This is the fastest car I’ve ever driven. It accelerates from 0-60 in the low 4’s when using the launch control. When you aren’t using launch, the back wheels are begging to cut traction and leave 2 wide black tire marks down the road behind you. Once you catch traction it throws you into the back of your seat and doesn’t stop accelerating. On my ST the only option for a transmission was a 6 speed manual. My Scat Pack is an automatic. Now, I am a manual enthusiast through and through. In my opinion a standard transmission is key to any enthusiast car and I will die on that hill. But regrettably this 8 speed auto is good. Real good. Push the shifter to the left and the car goes into a mode where shifts are managed by paddles on the steering wheel. Thankfully the transmission doesn’t think it is smarter than you; It will hold at redline until you shift up, it will lug the engine until you shift down. And the shifts are quick.

People will joke that these cars are land yachts and I have to agree. While it does corner better than I would expect a 4,000lb+ car too, she ain’t no sport car. If you preach “slow car fast”, you should try driving one of these because any speed cornering feels too fast. Although I have started to feel like a king of the road while driving this car. It’s large and absorbs all the bumps while being mean and loud. The Shaker package adds the cold air intake in the middle of the hood, and it’s cool to see it move around and “shake” with the engine.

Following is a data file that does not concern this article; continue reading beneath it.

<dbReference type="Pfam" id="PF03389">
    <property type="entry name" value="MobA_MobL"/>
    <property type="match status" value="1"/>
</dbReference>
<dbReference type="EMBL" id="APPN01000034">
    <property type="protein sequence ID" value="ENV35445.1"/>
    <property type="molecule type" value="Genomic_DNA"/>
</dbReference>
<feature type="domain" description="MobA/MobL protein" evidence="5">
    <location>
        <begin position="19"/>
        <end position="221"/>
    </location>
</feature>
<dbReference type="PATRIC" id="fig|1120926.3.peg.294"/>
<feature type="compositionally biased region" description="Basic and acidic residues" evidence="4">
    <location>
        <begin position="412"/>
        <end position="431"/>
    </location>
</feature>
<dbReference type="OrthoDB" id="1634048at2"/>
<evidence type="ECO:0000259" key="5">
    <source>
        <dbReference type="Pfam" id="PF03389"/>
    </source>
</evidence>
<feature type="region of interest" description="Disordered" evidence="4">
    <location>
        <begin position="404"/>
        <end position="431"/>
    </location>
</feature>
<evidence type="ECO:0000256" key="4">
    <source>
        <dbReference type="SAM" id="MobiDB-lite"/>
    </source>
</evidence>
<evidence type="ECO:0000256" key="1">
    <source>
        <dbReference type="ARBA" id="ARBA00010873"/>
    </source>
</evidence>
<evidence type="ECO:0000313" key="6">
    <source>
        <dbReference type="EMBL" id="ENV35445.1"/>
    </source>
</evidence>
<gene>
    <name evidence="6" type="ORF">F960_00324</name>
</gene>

The interior is a mix of good and bad. Leather A/C and heated seats are gifts from the automotive Gods, and I am grateful that the previous owner spec’d this one out to have them. It’s also so wide inside I have room to spread way out while driving. I feel like I’m driving a 500hp couch. The infotainment is.. passable. I would be much happier if it had Android Auto, but apparently that was an upgrade for ’17 models and newer. The real low-light for the interior is the sound system. It’s a cheap 6 speaker system that rattles the doors with any amount of bass and the sound is hollow. As an audiophile this really pisses me off, my Focus sounded so much better. I’d argue that I have a 8 speaker 392-watt sound system under the hood of this car, and yeah I enjoy that roar, but not being able to rock out like I could in my ST hurts.

Other ways the Focus ST was better would be visibility. Looking out the rear both cars sucked equally, but sitting in the Challenger it’s quickly apparent just how wide the B and C pillars are. You could lose the entire state of Wyoming behind those things. To make things worse, the mirrors on the Dodge are postage stamp sized. They look good from looking at the car on the outside, but you can’t see anything in those things. Merging in between lanes is a lot more stressful than I am used to. The scat pack doesn’t even get any safety features such as blind spot monitoring, so I’m on my own out there.

Cheap, fast, luxury; You can only pick 2. When you buy this car, you are really only buying one thing. The engine. Everything else comes second, and the Chally isn’t a luxury car. The few niceties that are optioned out on this car are welcome, but they are almost completely offset by the laughably cheap parts also in here. **It is comfortable though**, so I will give it that. My Focus ST was less comfortable, but the quality was higher.

I’m not sure what the next few years will hold for me and the 392. I already miss my ST, but I don’t regret my new purchase. With a car that can hit 180+ mph I don’t think I will be bored anytime soon. I’ll see you guys on the road.